Jobless benefits: Your questions answered

By Julianne Pepitone, CNNMoney.com contributing writer


NEW YORK (CNNMoney.com) -- Extended unemployment benefits may be available for Americans who exhaust their standard jobless insurance -- but the programs, as well as who's included in government data, can be confusing.

Because programs and eligibility standards change frequently, the best thing to do is contact your state's labor division. But here are answers to some common questions.

1. Who is included in the unemployment rate?
Only people who have actively looked for work in the past four weeks are included -- regardless of whether they file for unemployment benefits. The Labor Department conducts a monthly population survey, asking simply if you've sought work in the past four weeks.

As a result, the unemployment rate is not impacted by or related to the number of people who are -- or are not -- eligible to collect unemployment benefits.

2. What is the difference between initial and continuing claims?
The government's initial claims number identifies those people filing for their first week of unemployment benefits. Continuing claims reflect those people filing each week after their initial claim, up to their 26th week. After that, they are no longer counted in that total.

3. How many weeks of unemployment do I get?
A maximum of 26 weeks to start. (Well, except in Montana, which offers up to 28 weeks, and Massachusetts, which has a max of 30 weeks).

Eligibility depends on how long you worked and how much you made prior to becoming unemployed. Not every filer receives the maximum number of weeks available.

4. What if I run out?
You can get at least another 20 weeks in most instances.

In June 2008, Congress passed the Emergency Unemployment Compensation program, which extended the number of weeks available in those states that opted to be a part of the program. All did.

On top of that, those states with an insured unemployment of 4% or higher, or a total unemployment rate higher than 6% can offer another 13 weeks for a total of 33 weeks under EUC.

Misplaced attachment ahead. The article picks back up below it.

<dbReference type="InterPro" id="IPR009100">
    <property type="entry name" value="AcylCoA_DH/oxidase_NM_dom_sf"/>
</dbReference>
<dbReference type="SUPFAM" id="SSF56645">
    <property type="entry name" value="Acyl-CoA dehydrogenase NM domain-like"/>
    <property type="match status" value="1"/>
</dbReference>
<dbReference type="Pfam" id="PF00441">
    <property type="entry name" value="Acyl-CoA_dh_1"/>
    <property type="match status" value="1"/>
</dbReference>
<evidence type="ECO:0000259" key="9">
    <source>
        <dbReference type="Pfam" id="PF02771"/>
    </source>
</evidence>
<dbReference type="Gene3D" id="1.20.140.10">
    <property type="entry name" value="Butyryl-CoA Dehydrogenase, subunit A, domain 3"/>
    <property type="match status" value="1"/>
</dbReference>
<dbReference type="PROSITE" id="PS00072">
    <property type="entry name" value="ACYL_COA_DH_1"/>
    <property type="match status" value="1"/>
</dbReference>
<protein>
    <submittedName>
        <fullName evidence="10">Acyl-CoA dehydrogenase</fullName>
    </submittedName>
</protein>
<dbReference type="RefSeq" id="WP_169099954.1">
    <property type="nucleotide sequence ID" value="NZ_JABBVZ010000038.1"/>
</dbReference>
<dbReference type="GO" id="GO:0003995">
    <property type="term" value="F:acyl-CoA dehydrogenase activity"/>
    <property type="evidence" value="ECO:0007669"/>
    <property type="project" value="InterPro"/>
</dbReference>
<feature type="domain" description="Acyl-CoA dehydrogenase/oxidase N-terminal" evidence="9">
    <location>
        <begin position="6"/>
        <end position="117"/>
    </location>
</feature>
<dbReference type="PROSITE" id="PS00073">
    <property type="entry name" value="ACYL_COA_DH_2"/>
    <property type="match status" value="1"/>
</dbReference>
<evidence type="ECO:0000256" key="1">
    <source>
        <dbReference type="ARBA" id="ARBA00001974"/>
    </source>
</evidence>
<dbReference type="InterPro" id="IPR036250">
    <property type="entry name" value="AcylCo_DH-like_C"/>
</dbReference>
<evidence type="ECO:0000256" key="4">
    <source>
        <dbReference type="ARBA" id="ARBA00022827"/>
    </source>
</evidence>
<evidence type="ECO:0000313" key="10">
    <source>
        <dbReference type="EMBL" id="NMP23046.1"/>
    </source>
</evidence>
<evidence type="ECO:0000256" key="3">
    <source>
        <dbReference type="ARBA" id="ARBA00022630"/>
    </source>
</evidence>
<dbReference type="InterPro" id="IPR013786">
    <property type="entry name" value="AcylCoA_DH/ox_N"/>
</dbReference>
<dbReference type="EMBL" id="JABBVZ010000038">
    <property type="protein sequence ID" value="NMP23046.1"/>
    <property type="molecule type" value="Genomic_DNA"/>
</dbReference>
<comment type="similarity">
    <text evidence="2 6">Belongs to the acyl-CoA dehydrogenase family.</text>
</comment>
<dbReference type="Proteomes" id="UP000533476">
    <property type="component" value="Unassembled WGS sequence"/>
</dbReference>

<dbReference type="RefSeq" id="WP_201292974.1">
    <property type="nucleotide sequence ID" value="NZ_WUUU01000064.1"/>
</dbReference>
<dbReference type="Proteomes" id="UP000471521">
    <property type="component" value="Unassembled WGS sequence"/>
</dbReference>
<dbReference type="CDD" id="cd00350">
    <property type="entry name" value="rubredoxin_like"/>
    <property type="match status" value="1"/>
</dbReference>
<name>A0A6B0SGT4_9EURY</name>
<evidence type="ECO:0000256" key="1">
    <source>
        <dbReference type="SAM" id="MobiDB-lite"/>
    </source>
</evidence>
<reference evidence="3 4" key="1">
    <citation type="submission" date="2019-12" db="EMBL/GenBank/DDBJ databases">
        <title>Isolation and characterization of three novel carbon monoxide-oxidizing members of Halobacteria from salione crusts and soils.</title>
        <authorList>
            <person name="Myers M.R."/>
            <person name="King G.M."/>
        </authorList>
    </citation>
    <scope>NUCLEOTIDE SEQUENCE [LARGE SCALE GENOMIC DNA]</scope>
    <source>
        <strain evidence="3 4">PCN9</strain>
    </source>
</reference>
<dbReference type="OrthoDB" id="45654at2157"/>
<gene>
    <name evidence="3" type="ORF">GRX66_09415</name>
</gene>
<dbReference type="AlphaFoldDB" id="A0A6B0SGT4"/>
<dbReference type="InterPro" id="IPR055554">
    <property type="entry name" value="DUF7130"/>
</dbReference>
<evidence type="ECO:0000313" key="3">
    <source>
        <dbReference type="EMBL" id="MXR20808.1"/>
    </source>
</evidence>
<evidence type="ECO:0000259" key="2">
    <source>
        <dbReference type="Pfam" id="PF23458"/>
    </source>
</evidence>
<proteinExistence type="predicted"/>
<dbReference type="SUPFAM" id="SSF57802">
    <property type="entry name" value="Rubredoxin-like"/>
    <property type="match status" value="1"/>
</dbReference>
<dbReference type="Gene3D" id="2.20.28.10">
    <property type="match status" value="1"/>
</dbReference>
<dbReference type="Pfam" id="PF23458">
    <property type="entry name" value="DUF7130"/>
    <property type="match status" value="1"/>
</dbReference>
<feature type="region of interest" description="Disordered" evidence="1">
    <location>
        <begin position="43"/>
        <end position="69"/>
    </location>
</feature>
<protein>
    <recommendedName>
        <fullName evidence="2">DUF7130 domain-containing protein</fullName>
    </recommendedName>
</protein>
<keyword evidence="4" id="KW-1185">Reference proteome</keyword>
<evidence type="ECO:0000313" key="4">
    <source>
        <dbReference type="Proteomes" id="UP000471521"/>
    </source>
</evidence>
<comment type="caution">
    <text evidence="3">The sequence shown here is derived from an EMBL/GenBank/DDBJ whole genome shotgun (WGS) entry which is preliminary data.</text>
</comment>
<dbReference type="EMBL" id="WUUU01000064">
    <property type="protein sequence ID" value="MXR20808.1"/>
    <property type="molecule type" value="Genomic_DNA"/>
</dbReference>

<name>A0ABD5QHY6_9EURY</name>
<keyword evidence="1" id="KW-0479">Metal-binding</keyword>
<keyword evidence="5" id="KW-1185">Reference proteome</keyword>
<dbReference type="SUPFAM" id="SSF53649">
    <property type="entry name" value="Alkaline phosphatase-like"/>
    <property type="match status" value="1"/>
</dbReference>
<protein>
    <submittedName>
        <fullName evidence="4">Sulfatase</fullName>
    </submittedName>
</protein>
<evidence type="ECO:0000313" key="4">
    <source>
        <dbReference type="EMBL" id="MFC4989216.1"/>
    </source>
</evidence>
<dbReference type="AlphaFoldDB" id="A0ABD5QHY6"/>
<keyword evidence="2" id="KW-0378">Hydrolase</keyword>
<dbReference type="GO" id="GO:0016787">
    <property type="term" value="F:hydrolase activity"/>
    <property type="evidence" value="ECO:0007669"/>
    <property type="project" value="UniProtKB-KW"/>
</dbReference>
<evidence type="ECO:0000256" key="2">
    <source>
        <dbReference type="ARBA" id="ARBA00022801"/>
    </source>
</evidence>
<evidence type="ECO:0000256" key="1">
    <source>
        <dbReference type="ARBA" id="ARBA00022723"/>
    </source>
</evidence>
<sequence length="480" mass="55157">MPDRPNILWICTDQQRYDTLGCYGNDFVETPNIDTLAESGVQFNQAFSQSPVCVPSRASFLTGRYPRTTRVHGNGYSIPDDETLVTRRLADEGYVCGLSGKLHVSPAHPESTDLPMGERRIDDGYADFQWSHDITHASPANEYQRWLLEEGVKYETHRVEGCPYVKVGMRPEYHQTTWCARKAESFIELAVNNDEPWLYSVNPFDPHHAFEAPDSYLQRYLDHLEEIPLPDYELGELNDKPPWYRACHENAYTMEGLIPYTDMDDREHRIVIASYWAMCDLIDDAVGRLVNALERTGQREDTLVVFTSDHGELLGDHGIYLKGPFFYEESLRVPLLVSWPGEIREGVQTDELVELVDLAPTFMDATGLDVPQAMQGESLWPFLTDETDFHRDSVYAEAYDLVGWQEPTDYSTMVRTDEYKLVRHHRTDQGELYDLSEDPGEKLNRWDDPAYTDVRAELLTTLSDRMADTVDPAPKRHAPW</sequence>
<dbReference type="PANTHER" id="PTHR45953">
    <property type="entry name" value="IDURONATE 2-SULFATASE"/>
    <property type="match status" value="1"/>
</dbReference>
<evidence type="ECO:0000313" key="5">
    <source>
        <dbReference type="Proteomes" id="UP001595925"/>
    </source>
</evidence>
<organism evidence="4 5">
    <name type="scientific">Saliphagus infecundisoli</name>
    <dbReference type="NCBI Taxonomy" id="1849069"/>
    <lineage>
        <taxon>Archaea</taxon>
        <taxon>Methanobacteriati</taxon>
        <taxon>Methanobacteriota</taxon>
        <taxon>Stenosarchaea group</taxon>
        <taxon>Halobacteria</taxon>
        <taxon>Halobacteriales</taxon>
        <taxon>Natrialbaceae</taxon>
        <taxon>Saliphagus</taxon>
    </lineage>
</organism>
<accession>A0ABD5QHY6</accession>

5. Is there anything after that?
Possibly another 20 weeks.

For those states whose insured unemployment is at 5% or higher, or total unemployment rate is above 6.5%, the federal government will pay for another 13 weeks of benefits. When the total unemployment tops 8%, states may enact a voluntary program to receive federal money for another 7 weeks of benefits. To top of page

Frontline troops push for solar energy
The U.S. Marines are testing renewable energy technologies like solar to reduce costs and casualties associated with fossil fuels. Play
25 Best Places to find rich singles
Looking for Mr. or Ms. Moneybags? Hunt down the perfect mate in these wealthy cities, which are brimming with unattached professionals. More
Fun festivals: Twins to mustard to pirates!
You'll see double in Twinsburg, Ohio, and Ketchup lovers should beware in Middleton, WI. Here's some of the best and strangest town festivals. Play
Index Last Change % Change
Dow 17,826.30 -279.47 -1.54%
Nasdaq 4,931.82 -75.98 -1.52%
S&P 500 2,081.18 -23.81 -1.13%
Treasuries 1.85 -0.03 -1.49%
Data as of 7:26am ET
Company Price Change % Change
Bank of America Corp... 15.56 -0.23 -1.46%
General Electric Co 27.25 -0.03 -0.11%
Apple Inc 124.75 -1.42 -1.13%
Comcast Corp 58.42 -1.25 -2.09%
Microsoft Corp 41.62 -0.54 -1.29%
Data as of Apr 17
Sponsors

Sections

Lucas will finance 100% of the project at Grady Ranch and wants Marin County teachers and police officers to be able to live there. More

It's the second big layoff at Schlumberger this year. The oil services company cut 9,000 workers in January. More

The Smokio e-cigarette pairs with an app on your phone to keep track of how much you smoke, and how much money you've saved by not buying tobacco cigarettes. More

The home of some of the most iconic toys has teamed up with a crowdsourcing platform for inventors to find the next great toys. More